Questions for the Next Generation

  • by March 25, 2005
By Chris Copeland, and Jennifer Borenstein

Search engine marketing is about the now. You want to know where to buy a stove, check Google. You want to find a Chinese restaurant in Topeka, Kan. ask Yahoo! You want to find the answer to a question that has you stumped, Ask Jeeves, of course. This instant gratification mentality is both the blessing and curse of the current state of search analytics.

By all accounts, paid search engine marketing is online advertising's fastest growing sector. So, what is the secret to this success? Measurability and immediacy. The measurability of search marketing materializes from the ability to collect and report this linear process data precisely and immediately. Instant response and instant return are core components of search measurement and the keys to the value chain as it exists today.

By statistically assessing various data reports on click-through rate, clickstream activity, conversion, landing page retention, creative appeal, and return on ad spending and/or investment, agencies have historically added significant value to clients. Campaign management has revolved around simple heuristics assessing the clear funnel process of search at various points to determine optimization and generate value.



And therein lies the long-term hurdle. To date, paid search engine marketing (SEM) treats all consumers as equal, enabling each to instigate a search with a chosen keyword or phrase. As such, no consumer relationship is established, no segmentation amongst the potential consumer market is developed, and no understanding of consumer decision-making processes can be inferred.

The next wave of search marketing and the analytics that shape it must distinguish these elements in order to be more relevant to both consumers and advertisers. The immediacy of search analytics matching individual searches to specific click-flows that emerge from them will soon be replaced by a more holistic approach classifying the consumer behind the search as a compilation of various behaviors and intricate decision-making processes instead of just identifying the search.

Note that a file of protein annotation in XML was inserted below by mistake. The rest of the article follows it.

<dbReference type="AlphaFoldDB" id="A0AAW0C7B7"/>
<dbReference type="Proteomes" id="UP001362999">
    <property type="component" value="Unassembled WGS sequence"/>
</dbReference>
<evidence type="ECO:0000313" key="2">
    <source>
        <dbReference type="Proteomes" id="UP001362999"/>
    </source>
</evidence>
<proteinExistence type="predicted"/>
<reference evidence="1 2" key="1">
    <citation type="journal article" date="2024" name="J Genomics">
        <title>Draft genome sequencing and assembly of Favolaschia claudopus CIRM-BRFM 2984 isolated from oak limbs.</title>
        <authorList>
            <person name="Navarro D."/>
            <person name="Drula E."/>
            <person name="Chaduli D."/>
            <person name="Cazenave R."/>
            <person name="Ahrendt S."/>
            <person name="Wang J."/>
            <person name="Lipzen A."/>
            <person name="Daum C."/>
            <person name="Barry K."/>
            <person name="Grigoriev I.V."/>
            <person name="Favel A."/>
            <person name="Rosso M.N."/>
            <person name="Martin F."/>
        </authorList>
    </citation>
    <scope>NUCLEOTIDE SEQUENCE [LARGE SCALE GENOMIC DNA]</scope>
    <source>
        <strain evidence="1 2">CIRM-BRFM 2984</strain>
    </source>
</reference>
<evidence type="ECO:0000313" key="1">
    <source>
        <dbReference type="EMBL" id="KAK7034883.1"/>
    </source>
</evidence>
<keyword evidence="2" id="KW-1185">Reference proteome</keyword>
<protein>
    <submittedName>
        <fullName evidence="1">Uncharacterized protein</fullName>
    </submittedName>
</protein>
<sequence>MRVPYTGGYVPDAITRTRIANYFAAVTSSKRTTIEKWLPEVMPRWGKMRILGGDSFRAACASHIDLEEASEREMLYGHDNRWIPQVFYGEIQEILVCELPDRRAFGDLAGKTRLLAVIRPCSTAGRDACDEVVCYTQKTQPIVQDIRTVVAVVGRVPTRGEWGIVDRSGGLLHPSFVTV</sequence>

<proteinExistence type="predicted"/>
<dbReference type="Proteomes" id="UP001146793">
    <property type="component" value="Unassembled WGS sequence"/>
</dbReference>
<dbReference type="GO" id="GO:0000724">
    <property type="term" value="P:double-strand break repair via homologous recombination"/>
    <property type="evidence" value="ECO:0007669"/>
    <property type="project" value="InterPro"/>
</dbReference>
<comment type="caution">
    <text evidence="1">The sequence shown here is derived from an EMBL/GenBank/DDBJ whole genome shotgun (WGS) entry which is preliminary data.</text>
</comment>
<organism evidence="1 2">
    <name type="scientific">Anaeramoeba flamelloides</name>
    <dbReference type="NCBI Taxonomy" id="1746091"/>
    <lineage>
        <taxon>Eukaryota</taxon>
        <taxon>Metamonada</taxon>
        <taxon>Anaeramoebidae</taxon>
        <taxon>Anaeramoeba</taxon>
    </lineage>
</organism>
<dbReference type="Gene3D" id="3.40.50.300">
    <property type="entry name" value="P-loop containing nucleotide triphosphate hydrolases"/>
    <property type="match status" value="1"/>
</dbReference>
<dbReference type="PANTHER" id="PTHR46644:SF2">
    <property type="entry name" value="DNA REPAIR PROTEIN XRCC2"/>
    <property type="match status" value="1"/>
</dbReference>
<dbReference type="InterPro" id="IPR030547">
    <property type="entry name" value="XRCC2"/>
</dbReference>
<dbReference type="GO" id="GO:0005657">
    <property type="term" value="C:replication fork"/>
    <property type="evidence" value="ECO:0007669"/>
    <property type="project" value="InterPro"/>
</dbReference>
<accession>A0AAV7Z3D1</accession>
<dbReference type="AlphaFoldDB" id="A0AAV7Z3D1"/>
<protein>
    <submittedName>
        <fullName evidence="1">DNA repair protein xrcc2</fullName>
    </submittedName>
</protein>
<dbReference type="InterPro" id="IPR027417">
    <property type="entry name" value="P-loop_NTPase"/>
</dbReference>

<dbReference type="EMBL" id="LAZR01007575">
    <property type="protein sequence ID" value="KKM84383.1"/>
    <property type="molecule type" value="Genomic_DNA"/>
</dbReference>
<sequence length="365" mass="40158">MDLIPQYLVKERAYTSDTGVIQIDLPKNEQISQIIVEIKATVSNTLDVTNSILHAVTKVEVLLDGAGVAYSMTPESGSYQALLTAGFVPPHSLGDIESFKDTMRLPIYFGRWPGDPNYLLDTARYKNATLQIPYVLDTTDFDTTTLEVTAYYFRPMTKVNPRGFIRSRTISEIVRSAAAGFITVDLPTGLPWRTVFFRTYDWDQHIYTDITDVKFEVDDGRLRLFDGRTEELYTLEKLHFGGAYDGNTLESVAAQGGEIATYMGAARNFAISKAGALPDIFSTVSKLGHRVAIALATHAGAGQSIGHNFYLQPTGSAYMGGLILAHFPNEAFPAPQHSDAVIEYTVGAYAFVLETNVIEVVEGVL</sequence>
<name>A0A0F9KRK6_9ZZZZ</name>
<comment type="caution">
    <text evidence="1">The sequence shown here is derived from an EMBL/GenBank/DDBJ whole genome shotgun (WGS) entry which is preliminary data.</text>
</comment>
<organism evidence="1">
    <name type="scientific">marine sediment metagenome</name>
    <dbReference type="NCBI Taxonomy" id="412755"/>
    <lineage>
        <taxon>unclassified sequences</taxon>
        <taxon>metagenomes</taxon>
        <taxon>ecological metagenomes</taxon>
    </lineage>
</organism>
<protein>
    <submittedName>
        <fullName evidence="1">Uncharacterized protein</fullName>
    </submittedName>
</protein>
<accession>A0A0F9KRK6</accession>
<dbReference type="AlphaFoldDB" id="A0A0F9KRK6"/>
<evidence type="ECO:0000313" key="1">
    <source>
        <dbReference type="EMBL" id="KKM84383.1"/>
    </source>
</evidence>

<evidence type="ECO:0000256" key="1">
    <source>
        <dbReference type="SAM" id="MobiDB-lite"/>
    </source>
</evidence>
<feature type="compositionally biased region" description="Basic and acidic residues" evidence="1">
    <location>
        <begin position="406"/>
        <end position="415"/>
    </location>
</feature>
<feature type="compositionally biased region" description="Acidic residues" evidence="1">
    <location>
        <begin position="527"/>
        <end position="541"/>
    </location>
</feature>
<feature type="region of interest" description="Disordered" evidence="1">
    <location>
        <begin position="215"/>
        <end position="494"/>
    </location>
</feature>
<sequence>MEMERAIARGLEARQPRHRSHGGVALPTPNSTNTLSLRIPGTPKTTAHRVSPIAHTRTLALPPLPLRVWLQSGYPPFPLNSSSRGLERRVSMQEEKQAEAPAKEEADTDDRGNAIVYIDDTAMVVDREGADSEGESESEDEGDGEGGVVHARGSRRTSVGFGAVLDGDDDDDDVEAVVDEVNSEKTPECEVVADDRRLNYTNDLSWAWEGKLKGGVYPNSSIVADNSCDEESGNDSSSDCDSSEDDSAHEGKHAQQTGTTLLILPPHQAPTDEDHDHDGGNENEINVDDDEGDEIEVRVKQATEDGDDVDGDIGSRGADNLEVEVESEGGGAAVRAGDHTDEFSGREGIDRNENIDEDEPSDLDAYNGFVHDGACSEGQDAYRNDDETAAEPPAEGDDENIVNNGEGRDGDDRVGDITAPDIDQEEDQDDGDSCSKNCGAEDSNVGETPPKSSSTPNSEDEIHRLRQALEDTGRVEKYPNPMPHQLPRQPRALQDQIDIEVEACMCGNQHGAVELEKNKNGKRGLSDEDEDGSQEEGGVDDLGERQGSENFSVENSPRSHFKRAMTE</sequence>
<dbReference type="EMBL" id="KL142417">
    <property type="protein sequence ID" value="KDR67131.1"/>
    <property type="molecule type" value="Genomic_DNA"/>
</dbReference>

Much like "traditional" online advertising's current practice of behavioral targeting and visitor segment, search should look towards analyzing consumer information-gathering/buying cycles, keyword phrase searches, clickstreams, and conversion actions on a more granular level. This new view of search data will empower agencies and advertisers to explore information on the lifetime value of consumers, to establish better budgeting and planning forecasts based on consumer segmentation, and, most importantly, to offer a direct connection between consumers and advertisers.

It is no longer enough to know that optimizations based on conversion metrics are positively impacting return; it is necessary to know why those returns occur, who is driving the bulk of them, what searches result in the most efficient returns, and when those conversions occur in relation to the bigger picture of consumer consideration and buying cycles.

Similar to traditional direct marketing's ability to assess consumer lifetime value based on historic data translated into future projections, current search marketing analytics are laying the foundation for more elaborate consumer projections and more precise business decisions.

Is it more economical to invest a limited budget in a broad set of keywords at a depressed share of voice or to select a few, highly targeted keywords and increase the share of voice? Do certain consumer segments partake in distinguishable patterns that may help determine site-flow management and increase a desired action such as a sale? Is there a way to determine which consumers are more viable based on lifetime value and to therefore allocate more resources and spending towards them to increase return on investment?

These are just some of the questions to be answered by the next wave of search analytics. As search marketing matures, as keyword lists evolve from single phrases to multi-layered category-keyword drill-down menus, as efficiencies in search relevancy drive up bids forcing strategic decisions to be crucial to campaign success, the next wave of search analytics will determine the true long-term success of paid search marketing.

Chris Copeland is managing director of Outrider and Jennifer Borenstein is associate director, strategy and insights of Digital Edge, part of Mediaedge:cia.

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